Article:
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Native sanctuary fulfils family’s vision

Kim Stewart Nov 11
Native sanctuary fulfils family’s vision

Queenstown’s Kiwi Birdlife Park is a remarkable story of transformation and testament to one family’s energy, passion and vision for conservation along with the commitment of many.

From swampy wasteland to native wildlife sanctuary, the park is home to many of New Zealand’s rarest and most endangered birds and reptiles living within an oasis of native plantings – a shining jewel in our country’s drive for conservation.

Included in its star line-up are North Island Brown Kiwi, Tuatara, Antipodes Island Parakeet, Buff Weka, Forest Gecko’s to name but a few.

Taking pride of place just below the Skyline Gondola, on the side of Bob’s Peak, it’s hard to imagine that the site of the 2.3hectare park was once a swampy dumping ground for derelict old cars and rusting washing machines. And it may still have been, had it not been for the foresight of the Wilson family.

Passionate about nature and conservation, Queenstown business owners Dick and Noeleen Wilson, were frequently asked where the best place was to see a kiwi, igniting a vision to transform the wasteland area into a birdlife sanctuary.

Sharing his parents’ passion for conservation, Paul Wilson joined Dick and Noeleen, purchasing the land in 1984 and setting about their journey of transformation.

Park manager, Paul Kavanagh, says Dick Wilson, in his 50’s at the time, was renowned for his boundless energy.

He says that over a two-year period Dick, Noeleen and Paul set about clearing rubbish and pest species of plants like pines and gorse, planting native specimens, redirecting waterways and constructing aviaries; bringing in other family members and helpers as required.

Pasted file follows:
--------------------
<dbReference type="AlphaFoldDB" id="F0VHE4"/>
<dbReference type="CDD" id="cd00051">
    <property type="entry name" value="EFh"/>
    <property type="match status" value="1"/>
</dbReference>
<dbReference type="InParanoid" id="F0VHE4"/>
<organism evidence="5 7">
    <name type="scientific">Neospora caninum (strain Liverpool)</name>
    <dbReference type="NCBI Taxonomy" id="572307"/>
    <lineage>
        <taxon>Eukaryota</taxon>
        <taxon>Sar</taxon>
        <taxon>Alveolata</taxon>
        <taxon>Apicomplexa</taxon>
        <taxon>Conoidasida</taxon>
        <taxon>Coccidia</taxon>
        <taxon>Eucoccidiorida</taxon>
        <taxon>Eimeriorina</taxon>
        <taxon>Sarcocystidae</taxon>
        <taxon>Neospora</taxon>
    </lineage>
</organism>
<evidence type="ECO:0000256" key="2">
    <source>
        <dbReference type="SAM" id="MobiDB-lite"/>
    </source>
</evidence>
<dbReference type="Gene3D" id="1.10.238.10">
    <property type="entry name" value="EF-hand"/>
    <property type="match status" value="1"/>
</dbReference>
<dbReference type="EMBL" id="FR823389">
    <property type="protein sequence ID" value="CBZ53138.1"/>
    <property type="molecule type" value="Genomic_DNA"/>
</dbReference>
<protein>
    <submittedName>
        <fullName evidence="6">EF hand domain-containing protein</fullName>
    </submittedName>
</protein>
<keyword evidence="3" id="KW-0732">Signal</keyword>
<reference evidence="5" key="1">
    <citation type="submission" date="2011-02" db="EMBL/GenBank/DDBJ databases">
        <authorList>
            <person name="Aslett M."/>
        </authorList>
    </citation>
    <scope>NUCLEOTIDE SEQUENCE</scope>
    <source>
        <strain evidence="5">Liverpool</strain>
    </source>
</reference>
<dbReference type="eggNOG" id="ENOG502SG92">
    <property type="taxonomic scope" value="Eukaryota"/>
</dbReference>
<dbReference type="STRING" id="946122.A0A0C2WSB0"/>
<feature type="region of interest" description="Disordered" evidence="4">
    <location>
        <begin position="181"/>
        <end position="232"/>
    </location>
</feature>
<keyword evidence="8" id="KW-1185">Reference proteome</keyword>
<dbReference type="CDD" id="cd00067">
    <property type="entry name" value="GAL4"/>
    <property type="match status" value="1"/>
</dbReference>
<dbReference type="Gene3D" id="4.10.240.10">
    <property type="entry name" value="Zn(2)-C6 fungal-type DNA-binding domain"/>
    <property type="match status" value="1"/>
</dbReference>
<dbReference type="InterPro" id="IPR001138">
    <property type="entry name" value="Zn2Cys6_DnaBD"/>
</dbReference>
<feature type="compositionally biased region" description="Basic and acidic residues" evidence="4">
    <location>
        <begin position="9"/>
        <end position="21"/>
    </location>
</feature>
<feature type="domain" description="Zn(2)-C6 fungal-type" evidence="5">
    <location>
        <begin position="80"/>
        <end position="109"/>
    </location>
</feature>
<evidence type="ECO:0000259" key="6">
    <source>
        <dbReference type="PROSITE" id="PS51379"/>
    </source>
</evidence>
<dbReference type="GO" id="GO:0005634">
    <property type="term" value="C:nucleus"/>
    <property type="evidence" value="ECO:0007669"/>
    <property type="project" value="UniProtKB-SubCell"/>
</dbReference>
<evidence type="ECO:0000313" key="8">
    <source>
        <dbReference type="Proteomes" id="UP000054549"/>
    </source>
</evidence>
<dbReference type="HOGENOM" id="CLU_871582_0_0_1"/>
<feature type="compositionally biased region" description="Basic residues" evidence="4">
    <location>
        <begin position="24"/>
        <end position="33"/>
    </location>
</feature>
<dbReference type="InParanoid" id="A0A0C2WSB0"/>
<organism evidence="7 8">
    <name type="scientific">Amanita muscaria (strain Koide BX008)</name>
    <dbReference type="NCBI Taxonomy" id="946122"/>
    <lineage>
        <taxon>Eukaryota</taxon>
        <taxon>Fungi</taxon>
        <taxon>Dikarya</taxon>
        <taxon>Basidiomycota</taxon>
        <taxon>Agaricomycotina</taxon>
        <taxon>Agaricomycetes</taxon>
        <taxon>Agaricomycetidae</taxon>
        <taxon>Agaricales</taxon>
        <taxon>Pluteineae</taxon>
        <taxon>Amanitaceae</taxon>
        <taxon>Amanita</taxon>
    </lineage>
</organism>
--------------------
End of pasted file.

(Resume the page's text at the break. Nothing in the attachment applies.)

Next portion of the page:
The park opened to the public in 1986 and now receives around 40,000 visitors, mainly international, each year.

To date around 15,000 native trees have been planted, many of them endemic to New Zealand, with 23 different species of native birds and reptiles cared for under different conservation programs.

The park also maintains insurance populations of species such as Tuatara.

Currently home to eleven, the park bred them for the first time in the parks history last year and now has two little babies just over a year old.

Paul says there are around 200 animals in the park’s aviaries at any one time. He says the longterm vision is to create a mini sanctuary for native birds to come in and nest in the park.

“Because we do a lot of pest control and bush regeneration in the area, we’re starting to get lots of tomtits, tui and bellbirds.

“I’ve just seen heaps of fantails and we get lots of Kereru in the park and we have a healthy population of New Zealand falcon in the park as well.”

The park has a natural spring that has been directed through to most of the aviaries providing the birds with crystal clear spring water.

Paul says that the aviaries have been built around waterways to provide a nice meandering forest walk for visitors.

“All our visitors get a self guided audio tour, available in English, Japanese and mandarin. It takes 45 minutes to an hour to do the forest walk and learn about our 23 native species. We do live kiwi-feeding talks each day where we talk about our conservation work with Kiwi and we also have NZ’s first ever free-flight bird show.”

The park’s forest feel will be increasing this year with the planting of an additional 5000 native trees. “I guess the big thing for us is that working with wildlife you never stand still,” says Paul.

“You always need to keep developing and improving and there is always more you can do to help your native wildlife. So we’re not getting complacent—we’re always trying to keep adapting, keep evolving and improving the park where we can.”

He says that conservation is a concerted team effort. We have very lofty conservation goals in New Zealand. “Everyone has to help out with conservation to help achieve those goals— not just the wild life parks and zoos but everyone can help.

“We get volunteers from all walks of life coming in to help with planting. “Everyone can make a big difference to help conservation and the environment.”

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